screenrant.com

Zack Snyder Had Nothing to Do With Justice League's Weird Russian Family Storyline

advertising

Zack Snyder has revealed yet another detail from his unreleased version of Justice League. Snyder's cut didn't have any subplot about a Russian family living in what would become the scene of Justice League's final battle.

Throughout Justice League, the film keeps going back to an unnamed Russian family. The family is living in an off-the-grid village where villain Steppenwolf chooses to compile his Mother Boxes. The Russian family cutaways are among some of Justice League's most jarring moments. The League, specifically Barry Allen, ends up saving the family from certain doom but it doesn't really add much to the movie that earlier scenes didn't already accomplish. The whole sequence is undeniably strange. However, according to Snyder, the family would've never shown up if he had remained the movie's sole director.

Related: Deleted Justice League Storyboard Reveals Mother Box's History

As usual, Snyder revealed this information on the social media platform of Vero. Captured by a fan on Twitter, Andy Warth, the topic of the Russian family was brought up on Vero. Snyder responded with a simple but comical, "What Russian family?"

It's a throwaway line from Snyder but it does reveal quite a lot about Justice League. For starters, it's clear that Snyder still hasn't seen the movie and likely never will. Further, it also shows, again, how much the film changed after Snyder stepped away. Snyder's vision for Justice League is completely different from what was delivered in the final product.

advertising

The Russian family aren't major characters in the film. None of them are even given names within the script, but they are a rather prominent subplot. The story of the Russian family is charted throughout Justice League. They first appear shortly after Steppenwolf arrives on Earth and are revisited several times. The moment when they are saved by The Flash is meant to be one of catharsis. Instead, it just explains why so much time was spent on these supposedly meaningless characters.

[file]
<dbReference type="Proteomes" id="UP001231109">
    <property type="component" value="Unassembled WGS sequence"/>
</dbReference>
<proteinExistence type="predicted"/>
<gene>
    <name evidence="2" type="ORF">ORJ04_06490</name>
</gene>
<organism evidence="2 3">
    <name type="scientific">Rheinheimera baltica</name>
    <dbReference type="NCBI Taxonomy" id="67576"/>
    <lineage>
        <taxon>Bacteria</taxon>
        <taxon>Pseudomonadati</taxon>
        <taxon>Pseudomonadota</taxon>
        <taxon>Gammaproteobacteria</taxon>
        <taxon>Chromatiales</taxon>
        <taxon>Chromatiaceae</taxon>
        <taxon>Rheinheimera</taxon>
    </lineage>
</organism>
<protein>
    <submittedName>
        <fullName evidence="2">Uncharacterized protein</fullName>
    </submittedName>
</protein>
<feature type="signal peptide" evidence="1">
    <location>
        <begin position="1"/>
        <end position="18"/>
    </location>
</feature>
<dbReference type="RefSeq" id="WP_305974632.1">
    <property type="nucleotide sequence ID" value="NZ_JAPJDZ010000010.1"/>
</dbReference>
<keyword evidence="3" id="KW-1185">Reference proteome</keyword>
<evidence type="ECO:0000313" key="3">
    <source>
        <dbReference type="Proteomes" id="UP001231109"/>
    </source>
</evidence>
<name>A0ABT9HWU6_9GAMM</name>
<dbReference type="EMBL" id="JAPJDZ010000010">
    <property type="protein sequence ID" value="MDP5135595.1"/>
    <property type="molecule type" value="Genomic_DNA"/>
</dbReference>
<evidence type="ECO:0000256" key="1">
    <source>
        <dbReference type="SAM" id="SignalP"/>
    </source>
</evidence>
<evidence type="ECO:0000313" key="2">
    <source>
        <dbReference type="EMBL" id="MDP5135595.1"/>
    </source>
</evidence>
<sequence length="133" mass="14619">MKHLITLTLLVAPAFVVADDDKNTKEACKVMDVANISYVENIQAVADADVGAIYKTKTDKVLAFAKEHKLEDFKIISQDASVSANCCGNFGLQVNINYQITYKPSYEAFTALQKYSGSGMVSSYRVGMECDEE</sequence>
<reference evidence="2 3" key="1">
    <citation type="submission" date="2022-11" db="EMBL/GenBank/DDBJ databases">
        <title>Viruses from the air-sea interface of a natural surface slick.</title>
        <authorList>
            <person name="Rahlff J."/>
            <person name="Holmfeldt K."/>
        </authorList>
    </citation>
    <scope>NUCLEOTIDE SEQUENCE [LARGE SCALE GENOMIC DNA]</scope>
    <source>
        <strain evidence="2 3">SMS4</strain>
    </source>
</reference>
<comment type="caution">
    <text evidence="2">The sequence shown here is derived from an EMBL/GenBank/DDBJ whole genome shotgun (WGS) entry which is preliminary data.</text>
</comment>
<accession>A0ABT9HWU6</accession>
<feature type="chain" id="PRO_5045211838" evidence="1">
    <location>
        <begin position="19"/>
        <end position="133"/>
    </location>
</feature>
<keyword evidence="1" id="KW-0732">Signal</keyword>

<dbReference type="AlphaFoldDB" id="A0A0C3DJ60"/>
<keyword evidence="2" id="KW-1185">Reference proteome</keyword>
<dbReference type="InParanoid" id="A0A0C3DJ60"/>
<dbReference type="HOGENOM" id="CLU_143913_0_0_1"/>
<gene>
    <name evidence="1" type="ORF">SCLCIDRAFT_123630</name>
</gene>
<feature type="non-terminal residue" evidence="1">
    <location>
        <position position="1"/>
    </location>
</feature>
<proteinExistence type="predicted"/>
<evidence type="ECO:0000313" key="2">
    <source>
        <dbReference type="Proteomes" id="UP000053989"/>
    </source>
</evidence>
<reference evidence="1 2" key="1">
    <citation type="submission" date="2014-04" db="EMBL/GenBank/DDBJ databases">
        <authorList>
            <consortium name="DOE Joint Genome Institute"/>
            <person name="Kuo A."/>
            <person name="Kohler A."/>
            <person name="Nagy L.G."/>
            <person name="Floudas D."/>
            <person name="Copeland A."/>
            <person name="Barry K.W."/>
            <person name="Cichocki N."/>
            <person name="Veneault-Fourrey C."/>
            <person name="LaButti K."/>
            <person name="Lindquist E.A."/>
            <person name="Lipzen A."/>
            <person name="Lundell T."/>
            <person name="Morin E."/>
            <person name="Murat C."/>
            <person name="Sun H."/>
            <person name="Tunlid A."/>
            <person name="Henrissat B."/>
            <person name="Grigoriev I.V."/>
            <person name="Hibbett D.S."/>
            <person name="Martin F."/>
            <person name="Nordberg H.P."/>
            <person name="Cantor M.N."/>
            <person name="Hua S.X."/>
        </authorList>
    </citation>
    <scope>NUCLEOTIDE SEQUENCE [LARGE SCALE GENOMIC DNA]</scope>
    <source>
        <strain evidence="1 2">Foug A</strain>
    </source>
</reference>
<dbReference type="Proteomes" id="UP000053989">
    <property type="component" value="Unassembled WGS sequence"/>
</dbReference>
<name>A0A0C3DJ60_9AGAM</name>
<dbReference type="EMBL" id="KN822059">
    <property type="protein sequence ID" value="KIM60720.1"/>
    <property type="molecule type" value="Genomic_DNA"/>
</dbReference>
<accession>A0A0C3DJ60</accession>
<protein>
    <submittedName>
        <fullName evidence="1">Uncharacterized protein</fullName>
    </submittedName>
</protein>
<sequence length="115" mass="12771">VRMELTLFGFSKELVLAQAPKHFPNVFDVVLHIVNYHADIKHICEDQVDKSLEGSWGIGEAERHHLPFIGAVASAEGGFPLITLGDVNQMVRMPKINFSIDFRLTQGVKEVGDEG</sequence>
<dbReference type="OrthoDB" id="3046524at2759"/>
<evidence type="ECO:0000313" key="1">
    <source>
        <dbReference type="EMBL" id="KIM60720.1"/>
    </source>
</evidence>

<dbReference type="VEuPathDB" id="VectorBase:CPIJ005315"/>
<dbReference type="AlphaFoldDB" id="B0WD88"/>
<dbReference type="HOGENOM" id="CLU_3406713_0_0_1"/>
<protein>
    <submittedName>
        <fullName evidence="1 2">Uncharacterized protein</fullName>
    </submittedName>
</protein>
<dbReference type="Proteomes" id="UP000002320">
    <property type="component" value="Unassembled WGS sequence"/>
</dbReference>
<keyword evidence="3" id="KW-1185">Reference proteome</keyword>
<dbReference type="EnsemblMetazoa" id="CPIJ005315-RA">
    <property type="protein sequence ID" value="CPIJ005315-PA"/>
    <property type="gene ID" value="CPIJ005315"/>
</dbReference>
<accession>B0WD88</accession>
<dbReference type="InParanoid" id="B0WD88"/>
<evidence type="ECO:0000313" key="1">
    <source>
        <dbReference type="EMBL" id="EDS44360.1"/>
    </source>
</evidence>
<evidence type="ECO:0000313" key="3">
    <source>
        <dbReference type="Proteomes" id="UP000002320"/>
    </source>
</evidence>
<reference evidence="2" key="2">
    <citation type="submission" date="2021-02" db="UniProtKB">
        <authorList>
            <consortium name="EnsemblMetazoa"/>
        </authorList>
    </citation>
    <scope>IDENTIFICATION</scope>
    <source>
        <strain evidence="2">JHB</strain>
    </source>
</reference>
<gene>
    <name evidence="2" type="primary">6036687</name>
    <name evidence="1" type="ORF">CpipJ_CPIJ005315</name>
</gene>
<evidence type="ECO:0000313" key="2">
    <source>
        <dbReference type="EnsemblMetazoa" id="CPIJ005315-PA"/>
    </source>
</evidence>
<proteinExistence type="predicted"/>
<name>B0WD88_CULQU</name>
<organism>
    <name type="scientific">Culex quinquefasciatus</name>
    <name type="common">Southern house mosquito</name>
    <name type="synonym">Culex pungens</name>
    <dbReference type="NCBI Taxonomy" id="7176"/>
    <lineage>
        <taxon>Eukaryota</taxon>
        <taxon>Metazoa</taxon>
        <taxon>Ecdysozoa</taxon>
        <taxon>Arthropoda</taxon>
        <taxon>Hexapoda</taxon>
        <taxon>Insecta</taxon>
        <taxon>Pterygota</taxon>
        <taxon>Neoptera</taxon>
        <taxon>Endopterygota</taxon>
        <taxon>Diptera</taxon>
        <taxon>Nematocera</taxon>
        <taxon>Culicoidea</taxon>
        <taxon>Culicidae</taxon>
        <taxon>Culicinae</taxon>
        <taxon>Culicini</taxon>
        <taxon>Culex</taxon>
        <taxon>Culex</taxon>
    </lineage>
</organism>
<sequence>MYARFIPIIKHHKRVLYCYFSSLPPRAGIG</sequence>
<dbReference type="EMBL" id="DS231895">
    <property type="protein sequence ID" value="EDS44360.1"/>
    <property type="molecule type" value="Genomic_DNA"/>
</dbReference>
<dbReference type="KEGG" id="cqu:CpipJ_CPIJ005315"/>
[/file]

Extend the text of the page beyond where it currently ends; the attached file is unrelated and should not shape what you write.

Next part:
From the movie's release, it's been theorized that the Russian family was added by second director Joss Whedon. After all, The Flash saving the Russian family shares a lot of thematic similarities with scenes from Whedon's The Avengers. Although instead of Captain America saving a nameless waitress from an alien attack, The Flash is saving nameless Russians from an alien attack. It wasn't until Snyder's sly joke that it was confirmed the Russian subplot is all Whedon. Snyder wouldn't have had the family at all, let alone make them one of the biggest subplots of the movie. The family and Superman's mother, Martha Kent, probably get the same amount of screen time in Justice League.

advertising

The intentions of the Russian family and their subplot aren't all that strange. It's a very typical "save the cat" moment where the hero or heroes do something selfless to endear them to the audience. It's also meant to show that despite the isolated location, there is a civilian cost to Steppenwolf's actions. The consequences of the innocent population have been sort of absent in the DCEU movies, especially in Man of Steel during Zod and Superman's over-the-top Metropolis brawl.

However. the problem is that too much time is spent on the Russian family. The devotion to the subplot not only takes away from other moments the movie could be focusing on, like the formation of the actual Justice League. It also writes a check that the film's climax can't quite cash. The Flash had already proven himself a hero by saving the employees of STAR Labs earlier in the movie's plot. Barry (and the movie) didn't really require more scenes of him saving innocents, at least not in a way that needed to be built up the entire movie.

The mythical Snyder Cut of Justice League will probably never materialize. Snyder's original cut might not even be a better Justice League movie than the one that was delivered to audiences already. Yet at least fans know that one of Justice League's weirdest subplots wasn't at all included in Snyder's original vision.

More: Henry Cavill Weighs In On Justice League's Bad CGI Mustache Removal

Source: Zack Snyder/Vero

Key Release Dates
  • Aquaman (2018) release date: Dec 21, 2018
  • Wonder Woman 1984 (2020) release date: Jun 05, 2020
  • Shazam! (2019) release date: Apr 05, 2019
advertising
Hansel & Gretel Retelling Starts Filming; Official Synopsis Released
advertising

More in Movie News